The ‘Super Bowl’ of nutrition policy is in the first quarter

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It’s something that happens every five years, affects dietary patterns across the country, but generally receives little attention until the last second is about to tick off the clock. I’m talking about the multi-year process undertaken by our federal government, namely USDA and the Department of Health and Human Services (HHS), to update the Dietary Guidelines for Americans, which are designed to provide science-based advice related to food and physical activity choices to promote good health, a healthy weight and prevent disease for Americans ages 2 and older. What’s more, these guidelines are the basis for federal nutrition policy, education, outreach and food assistance programs used throughout the nation by families, schools and health professionals.

USDAThe USDA's updated food guideline visual, released on June 2, 2011. Between now and sometime in fall 2015, USDA and HHS will publish an updated set of guidelines. The first guidelines were published in 1980 and have been updated every five years since. So why am I bringing this topic of now, nearly two years ahead of schedule? It’s simple, the process to update the guidelines has started, and it’s important for the protein industry to engage today and stay engaged throughout this process.

Here’s how it works, in late 2012 and early 2013, USDA and HHS solicited nominations for health and nutrition professionals and experts to serve on the Dietary Guidelines Advisory Committee (DGAC). That committee was appointed May 31, 2013, and held its first meeting in mid-June 2013. In addition, at this time, the agencies published a request for public comment seeking input on the 2015 Dietary Guidelines for Americans.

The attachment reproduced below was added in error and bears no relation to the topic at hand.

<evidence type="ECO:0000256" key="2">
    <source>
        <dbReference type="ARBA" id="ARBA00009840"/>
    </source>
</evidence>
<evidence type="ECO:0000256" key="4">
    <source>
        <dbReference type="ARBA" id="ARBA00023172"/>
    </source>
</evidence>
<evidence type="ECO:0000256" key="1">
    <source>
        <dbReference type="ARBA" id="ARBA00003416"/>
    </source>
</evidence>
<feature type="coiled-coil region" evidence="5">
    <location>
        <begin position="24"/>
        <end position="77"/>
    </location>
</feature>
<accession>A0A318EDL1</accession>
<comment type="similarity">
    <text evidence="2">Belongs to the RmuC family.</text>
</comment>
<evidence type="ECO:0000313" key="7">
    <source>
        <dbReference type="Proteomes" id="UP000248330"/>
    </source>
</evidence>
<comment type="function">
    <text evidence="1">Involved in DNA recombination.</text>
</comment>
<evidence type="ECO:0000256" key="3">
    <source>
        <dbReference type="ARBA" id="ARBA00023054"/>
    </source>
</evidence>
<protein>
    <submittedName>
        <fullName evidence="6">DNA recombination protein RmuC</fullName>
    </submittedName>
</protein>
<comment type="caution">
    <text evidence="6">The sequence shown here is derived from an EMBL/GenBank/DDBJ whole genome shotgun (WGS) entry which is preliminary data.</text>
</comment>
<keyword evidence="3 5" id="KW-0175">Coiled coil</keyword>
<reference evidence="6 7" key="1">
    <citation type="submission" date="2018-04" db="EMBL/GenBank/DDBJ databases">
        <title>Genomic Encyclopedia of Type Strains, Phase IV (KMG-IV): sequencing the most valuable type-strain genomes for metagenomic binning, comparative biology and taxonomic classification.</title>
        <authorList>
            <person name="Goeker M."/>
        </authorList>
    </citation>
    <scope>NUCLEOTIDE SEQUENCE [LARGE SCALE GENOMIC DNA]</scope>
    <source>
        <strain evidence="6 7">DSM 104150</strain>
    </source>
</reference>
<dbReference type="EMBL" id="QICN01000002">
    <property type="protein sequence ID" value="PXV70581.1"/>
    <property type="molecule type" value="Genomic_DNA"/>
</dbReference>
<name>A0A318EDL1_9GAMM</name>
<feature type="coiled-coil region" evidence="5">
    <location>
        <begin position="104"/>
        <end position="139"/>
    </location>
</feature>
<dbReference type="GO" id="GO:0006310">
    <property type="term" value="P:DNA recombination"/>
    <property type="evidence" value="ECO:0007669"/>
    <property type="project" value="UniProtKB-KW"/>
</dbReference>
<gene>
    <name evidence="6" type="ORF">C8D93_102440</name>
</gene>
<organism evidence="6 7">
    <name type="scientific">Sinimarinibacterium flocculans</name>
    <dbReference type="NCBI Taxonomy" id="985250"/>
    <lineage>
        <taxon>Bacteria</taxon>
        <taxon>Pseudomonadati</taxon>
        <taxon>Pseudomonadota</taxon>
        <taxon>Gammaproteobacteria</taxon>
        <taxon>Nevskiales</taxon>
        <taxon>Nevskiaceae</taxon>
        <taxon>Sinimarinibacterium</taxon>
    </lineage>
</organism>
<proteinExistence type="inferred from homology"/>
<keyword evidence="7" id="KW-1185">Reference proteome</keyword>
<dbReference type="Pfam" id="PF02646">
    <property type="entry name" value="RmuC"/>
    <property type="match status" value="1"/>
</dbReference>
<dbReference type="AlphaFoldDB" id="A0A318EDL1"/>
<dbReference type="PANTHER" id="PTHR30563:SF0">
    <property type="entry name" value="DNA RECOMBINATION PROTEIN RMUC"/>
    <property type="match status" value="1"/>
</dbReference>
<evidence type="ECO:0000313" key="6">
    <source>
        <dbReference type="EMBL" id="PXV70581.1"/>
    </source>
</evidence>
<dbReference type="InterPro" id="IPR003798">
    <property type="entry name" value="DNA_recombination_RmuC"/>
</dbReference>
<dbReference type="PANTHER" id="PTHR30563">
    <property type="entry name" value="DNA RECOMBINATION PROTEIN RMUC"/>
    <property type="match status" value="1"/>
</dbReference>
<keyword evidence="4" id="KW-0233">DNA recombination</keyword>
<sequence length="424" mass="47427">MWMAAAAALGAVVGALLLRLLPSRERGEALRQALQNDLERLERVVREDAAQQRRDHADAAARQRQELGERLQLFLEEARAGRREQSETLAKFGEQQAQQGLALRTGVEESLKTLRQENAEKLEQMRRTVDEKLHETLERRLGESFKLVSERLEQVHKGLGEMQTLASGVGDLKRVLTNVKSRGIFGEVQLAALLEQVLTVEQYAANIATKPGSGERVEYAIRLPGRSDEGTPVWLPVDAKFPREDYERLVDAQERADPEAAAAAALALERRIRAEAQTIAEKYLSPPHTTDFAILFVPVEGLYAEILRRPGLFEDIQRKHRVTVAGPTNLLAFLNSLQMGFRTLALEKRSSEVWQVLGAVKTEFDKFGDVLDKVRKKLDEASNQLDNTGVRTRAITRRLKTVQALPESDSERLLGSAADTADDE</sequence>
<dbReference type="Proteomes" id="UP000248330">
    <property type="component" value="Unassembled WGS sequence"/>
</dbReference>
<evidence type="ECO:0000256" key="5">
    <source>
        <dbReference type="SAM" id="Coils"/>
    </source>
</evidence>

Earlier this week, the DGAC held its second public meeting to hear public oral comments from stakeholders. Several animal agriculture organizations were on tap for this week’s public meetings in Bethesda, Md., just outside Washington, D.C., including NCBA, the American Meat Institute and the National Milk Producers Federation.

This round of meetings was originally scheduled to be in October but was rescheduled due to the federal government shutdown. In all, more than 50 individuals participated in the meeting. A next round of meetings will be in March, but public comments are not anticipated to be heard during the March meeting. Between now and late this year or early 2015, the DGAC will review comments, available science in the USDA Nutrition Evidence Library and the USDA Nutrient Database before publishing its report to USDA and HHS, which will be the basis for the 2015 guidelines. Throughout 2015, the agencies will review the report as well as public comments and will prepare the Dietary Guidelines for Americans policy document. And, finally, in fall 2015, the 8th edition of the Dietary Guidelines for Americans is scheduled to be published.

The latest version of the dietary guidelines was established in 2010. The result of the 2010 process included 23 key recommendations focused on three overarching goals:  balance calories with physical activity to manage weight; consume more nutrient-dense food and beverages; and reduce sodium consumption. At one point in this lengthy process, the DGAC published a report that recommended a shift to a more plant-based diet and only moderate amounts of lean meat, poultry and eggs. This recommendation was confusing to consumers and not consistent with scientifically-proven information about the positive role of lean meat in a well-balanced diet. After receiving input from the public about this confusing language, it ultimately removed from the final recommendations.